Want to make some scary Halloween cupcakes (opens in new tab)? Have a go at baking our exclusive vampire cat cupcakes from cupcake queen Victoria Threader, featuring orange buttercream topped with a black cat
12 x cupcakes of your choice
For the reduced-sugar buttercream
- 240ml milk
- 60g plain flour
- Pinch of salt
- 110g vegetable fat (such as Trex)
- 110g unsalted butter
- 220g caster sugar
- 1 tsp vanilla extract
For the vampire cat toppers:
- 240g black fondant
- 24 green sugar diamonds or Jelly Tots for the eyes
- 12 purple hearts for the nose (Victoria got her hearts and sugar diamonds from thecakedecoratingcompany.co.uk)
- 2 tbsp royal icing sugar
- A few drops of water
- Orange food colouring paste (Victoria used Sugarflair's Tangerine Apricot)
- Rolling pin
- Silicone mat
- Parchment piping bag
- Drying sponge (alternatively, you can use a large household sponge or greaseproof paper)
- Cat-shaped biscuit cutter
- Wilton 6B piping nozzle (optional)
- Make your chosen cupcakes or opt for shop-bought cupcakes instead.
To make the vampire cat toppers:
- Roll out black fondant to ¼ inch thick. Cut 12 cat faces with a cutter and leave to dry on a drying sponge or greaseproof paper.
- When the cat faces have dried out a bit, stick the eyes and nose on with a touch of water. Using the leftover black fondant, make pupils for the eyes by rolling out tiny strips and sticking them onto the green sugar diamonds or tots.
- Mix the royal icing sugar with a couple of drops of water to make a paste. Make sure the paste isn't too stiff otherwise it won’t pipe well. Pop the paste into the parchment piping bag and snip a tiny bit off the tip of the bag. Pipe a mouth, fangs and whiskers and leave to set.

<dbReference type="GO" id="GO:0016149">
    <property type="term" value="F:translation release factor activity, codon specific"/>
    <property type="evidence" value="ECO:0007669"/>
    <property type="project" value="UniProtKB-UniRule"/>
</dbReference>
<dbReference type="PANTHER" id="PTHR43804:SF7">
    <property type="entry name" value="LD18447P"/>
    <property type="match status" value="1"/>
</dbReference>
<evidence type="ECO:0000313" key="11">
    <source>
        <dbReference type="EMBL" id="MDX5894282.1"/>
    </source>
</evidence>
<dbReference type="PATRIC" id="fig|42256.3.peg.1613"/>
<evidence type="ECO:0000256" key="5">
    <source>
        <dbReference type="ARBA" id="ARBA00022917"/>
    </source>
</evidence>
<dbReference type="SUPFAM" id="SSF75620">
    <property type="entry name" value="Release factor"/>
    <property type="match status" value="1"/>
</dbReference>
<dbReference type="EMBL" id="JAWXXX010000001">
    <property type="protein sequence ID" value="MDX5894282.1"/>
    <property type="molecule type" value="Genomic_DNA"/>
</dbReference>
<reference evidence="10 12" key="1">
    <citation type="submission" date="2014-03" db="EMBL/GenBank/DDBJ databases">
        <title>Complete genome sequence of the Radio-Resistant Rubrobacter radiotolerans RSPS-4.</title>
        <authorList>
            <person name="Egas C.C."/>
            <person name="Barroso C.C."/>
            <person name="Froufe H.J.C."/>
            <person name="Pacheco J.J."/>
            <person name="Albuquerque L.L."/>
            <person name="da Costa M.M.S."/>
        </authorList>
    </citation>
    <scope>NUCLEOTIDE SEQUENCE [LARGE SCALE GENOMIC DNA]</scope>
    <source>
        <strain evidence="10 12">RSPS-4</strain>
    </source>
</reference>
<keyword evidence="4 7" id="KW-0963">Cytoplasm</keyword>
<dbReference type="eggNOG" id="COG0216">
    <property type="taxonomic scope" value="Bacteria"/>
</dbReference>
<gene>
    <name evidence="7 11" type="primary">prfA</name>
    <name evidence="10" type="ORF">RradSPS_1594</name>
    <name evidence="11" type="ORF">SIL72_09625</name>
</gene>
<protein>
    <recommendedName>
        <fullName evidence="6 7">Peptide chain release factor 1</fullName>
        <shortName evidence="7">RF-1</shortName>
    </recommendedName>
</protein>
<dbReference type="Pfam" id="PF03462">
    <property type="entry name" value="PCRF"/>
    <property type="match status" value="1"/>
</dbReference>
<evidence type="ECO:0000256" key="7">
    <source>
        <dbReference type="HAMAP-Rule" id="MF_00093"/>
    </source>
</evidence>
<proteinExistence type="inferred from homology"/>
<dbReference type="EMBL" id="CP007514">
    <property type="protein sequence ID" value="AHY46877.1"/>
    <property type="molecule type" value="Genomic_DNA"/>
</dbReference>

- Add the milk to a small saucepan. Place over a low heat, whisk the flour and salt into the milk and heat gently while whisking continuously (to avoid lumps) until it forms a thick pudding consistency. Leave to cool for 30 minutes.
- In a separate large bowl, cream the vegetable fat, sugar, butter and vanilla with an electric mixer until light and fluffy.
- When the pudding has cooled, add it to the butter mix one dessert spoon at a time while whisking with the electric mixer, until all the pudding has been added. It will be very light in texture and quite white when it’s ready. Add the orange food colouring and mix until combined to the desired shade. Cool the buttercream for 15 minutes, as this helps stiffen it slightly.
- Once the cakes are cooled completely, spread the buttercream on tops of the cakes using a palette knife. Don’t spread it right up to the edges of the cases or the buttercream will squash over the sides when you put the fondant on. Alternatively, you can pipe the orange buttercream onto the cupcakes by attaching the nozzle of your choice (Victoria used a Wilton 6B) to a large piping bag and placing it in a large glass. Pull the bag down around the glass, fill the bag 2/3 full by pushing the buttercream down into the bag as you fill, then lift the bag up from around the glass. Where the buttercream stops, push all the air up out of the bag and twist the bag. Hold the twist between your thumb and forefinger, apply pressure and pipe a swirl by starting in the middle of the cake and working your way out to the edge of the paper case, using the edge as a guide. Follow it around and build up into a swirl. When you reach the end of the swirl press down slightly, release the pressure and pull up quickly. After you have piped a cupcake twist the bag again so the twist is always at the top of the buttercream.
- Place a vampire cat on top of each cake.
You might also like…
Easy cupcake recipe (opens in new tab)
Pumpkin cupcakes (opens in new tab)
Halloween pumpkin cupcakes (opens in new tab)
Victoria Threader is 'the queen of cupcakes' and a contributing Recipe Writer at GoodTo. Not only can she bake delicious cupcakes, she can decorate them too - with each of Victoria’s cupcakes topped with handmade edible toppers. Some of her most popular cupcakes include: rainbow cupcakes, hidden shape cupcakes and even giant cupcakes.
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